PI can be in any format – it is not limited to information that is contained in written records. For example, this can include information that is:

•   Shared verbally;

•   Captured digitally in stills;

•   Recorded in video and/or audio form; or

•   Recorded in biometrics and DNA.

Joint PI

PI is not necessary exclusive to an individual.  On the contrary, the PI of one individual can also be the PI of one or more other individuals. An example of this is the situation identified above, where a person gives a work reference for someone. The professional reference contains PI about the subject of the reference, though may also be the PI of the person giving the reference. Information which reveals PI about more than one person is known as ‘joint PI’.

What is not PI?

PI is anything that is not capable of reasonably identifying an individual, either on its’ own or together with other information. For example:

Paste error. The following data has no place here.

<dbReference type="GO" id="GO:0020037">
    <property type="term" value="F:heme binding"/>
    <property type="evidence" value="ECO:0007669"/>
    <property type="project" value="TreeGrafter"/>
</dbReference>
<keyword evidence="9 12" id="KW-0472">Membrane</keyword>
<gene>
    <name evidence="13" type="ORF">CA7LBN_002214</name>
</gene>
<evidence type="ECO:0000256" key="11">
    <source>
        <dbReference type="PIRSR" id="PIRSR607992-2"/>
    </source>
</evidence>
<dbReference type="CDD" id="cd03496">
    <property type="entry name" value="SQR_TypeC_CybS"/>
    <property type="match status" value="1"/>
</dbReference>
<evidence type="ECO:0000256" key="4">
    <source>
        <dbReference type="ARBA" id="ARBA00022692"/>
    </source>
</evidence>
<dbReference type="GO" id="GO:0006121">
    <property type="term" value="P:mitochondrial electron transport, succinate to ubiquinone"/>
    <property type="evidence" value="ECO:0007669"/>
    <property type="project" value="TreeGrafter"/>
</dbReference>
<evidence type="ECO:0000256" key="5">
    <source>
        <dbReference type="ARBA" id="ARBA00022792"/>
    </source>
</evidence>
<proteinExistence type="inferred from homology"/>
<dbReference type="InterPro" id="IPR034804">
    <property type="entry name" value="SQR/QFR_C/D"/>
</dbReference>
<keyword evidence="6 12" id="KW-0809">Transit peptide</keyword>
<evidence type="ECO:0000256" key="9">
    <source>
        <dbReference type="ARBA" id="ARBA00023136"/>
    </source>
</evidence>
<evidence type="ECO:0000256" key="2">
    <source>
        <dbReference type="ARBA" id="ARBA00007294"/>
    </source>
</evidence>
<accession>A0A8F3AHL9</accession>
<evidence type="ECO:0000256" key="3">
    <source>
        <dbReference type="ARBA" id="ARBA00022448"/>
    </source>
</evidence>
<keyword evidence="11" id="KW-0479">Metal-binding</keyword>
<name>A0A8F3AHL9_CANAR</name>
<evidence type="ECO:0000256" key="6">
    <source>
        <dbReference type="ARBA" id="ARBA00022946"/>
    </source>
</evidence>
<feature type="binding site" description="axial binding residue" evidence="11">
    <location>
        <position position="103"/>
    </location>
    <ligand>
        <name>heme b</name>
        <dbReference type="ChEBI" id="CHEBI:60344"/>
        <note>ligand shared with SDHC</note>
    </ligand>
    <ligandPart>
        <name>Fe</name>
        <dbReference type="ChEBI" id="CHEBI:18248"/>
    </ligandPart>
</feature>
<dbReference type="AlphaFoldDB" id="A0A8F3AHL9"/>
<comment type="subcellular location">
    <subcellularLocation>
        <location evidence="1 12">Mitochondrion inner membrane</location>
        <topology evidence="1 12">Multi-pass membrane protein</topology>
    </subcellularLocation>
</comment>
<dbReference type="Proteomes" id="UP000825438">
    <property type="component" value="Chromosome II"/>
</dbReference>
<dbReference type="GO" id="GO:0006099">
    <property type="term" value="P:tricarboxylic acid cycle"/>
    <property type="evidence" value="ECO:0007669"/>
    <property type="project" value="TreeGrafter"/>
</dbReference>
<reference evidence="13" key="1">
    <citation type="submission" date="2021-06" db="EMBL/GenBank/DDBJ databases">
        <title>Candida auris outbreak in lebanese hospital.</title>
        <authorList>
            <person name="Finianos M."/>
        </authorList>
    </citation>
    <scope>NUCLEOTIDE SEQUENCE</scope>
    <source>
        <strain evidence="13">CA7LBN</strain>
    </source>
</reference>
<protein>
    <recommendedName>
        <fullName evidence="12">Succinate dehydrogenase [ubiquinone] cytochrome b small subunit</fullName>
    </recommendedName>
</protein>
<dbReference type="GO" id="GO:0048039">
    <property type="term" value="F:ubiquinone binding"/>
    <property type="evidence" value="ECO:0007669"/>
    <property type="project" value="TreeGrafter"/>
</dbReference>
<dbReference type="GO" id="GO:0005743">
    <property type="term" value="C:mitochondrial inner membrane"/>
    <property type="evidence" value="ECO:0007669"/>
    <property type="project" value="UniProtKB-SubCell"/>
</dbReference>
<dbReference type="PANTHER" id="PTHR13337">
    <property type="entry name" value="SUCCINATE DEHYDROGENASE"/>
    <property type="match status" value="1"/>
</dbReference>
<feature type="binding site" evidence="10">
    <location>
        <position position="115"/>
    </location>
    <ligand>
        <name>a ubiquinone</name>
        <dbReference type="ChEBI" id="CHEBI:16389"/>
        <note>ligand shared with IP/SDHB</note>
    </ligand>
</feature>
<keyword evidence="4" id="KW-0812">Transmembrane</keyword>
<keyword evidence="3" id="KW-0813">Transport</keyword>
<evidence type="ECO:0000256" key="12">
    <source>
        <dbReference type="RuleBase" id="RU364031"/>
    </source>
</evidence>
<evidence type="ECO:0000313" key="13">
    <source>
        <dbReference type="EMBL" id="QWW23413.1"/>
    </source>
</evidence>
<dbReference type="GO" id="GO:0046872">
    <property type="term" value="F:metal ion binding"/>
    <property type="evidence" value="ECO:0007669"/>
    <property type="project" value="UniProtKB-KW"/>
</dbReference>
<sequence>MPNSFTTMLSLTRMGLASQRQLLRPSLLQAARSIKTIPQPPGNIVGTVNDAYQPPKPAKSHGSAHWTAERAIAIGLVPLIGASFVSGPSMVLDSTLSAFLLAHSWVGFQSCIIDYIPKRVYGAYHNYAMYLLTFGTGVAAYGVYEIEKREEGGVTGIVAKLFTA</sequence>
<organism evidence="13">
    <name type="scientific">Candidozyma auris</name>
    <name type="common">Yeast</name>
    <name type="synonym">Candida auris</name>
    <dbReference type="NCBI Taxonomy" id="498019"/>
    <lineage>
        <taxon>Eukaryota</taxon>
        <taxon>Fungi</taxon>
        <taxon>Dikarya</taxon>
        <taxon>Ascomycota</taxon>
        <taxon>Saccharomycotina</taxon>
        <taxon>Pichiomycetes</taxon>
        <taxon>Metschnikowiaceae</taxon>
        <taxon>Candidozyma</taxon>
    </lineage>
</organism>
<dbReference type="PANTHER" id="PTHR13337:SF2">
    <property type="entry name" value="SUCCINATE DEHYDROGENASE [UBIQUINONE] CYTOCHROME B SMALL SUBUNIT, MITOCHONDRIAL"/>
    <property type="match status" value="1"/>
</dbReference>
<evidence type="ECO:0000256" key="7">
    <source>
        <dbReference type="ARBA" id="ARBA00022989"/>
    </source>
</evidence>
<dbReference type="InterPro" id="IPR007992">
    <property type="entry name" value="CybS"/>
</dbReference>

•   A photo of a crowd that does not show enough details to determine the gender or identifying features of an individual.

•   Information that is not about an individual, such as an aerial photograph of people on a beach where no unique individual’s identity is discernible.

•   Generally speaking, information about a business.

•   Information about a deceased person.

•   ‘De-dentified’ information – under the Act, this means the removal or alteration of the identifying attributes of information so that there is a very low risk of re-identification.

Key take-outs from this Guide

(a)  PI is information or an opinion ‘about’ an identified or ‘reasonably identifiable’ individual.

(b)  Certain categories of PI are set out in the Act, and are beyond debate.

(c)  In determining whether information is PI, consider whether the information reveals a fact or opinion about the person in a way that is not too tenuous or remote?

(d)  PI can be in any format, and does not have to be written.

(e)  PI must be about a natural person and will not generally include business  information or de-identified information.

(f)  When in doubt, err on the side of caution and treat the information as PI.

This article should not be considered legal advice. If you would like to learn more about the collection of personal information under the Privacy Act, please contact us below.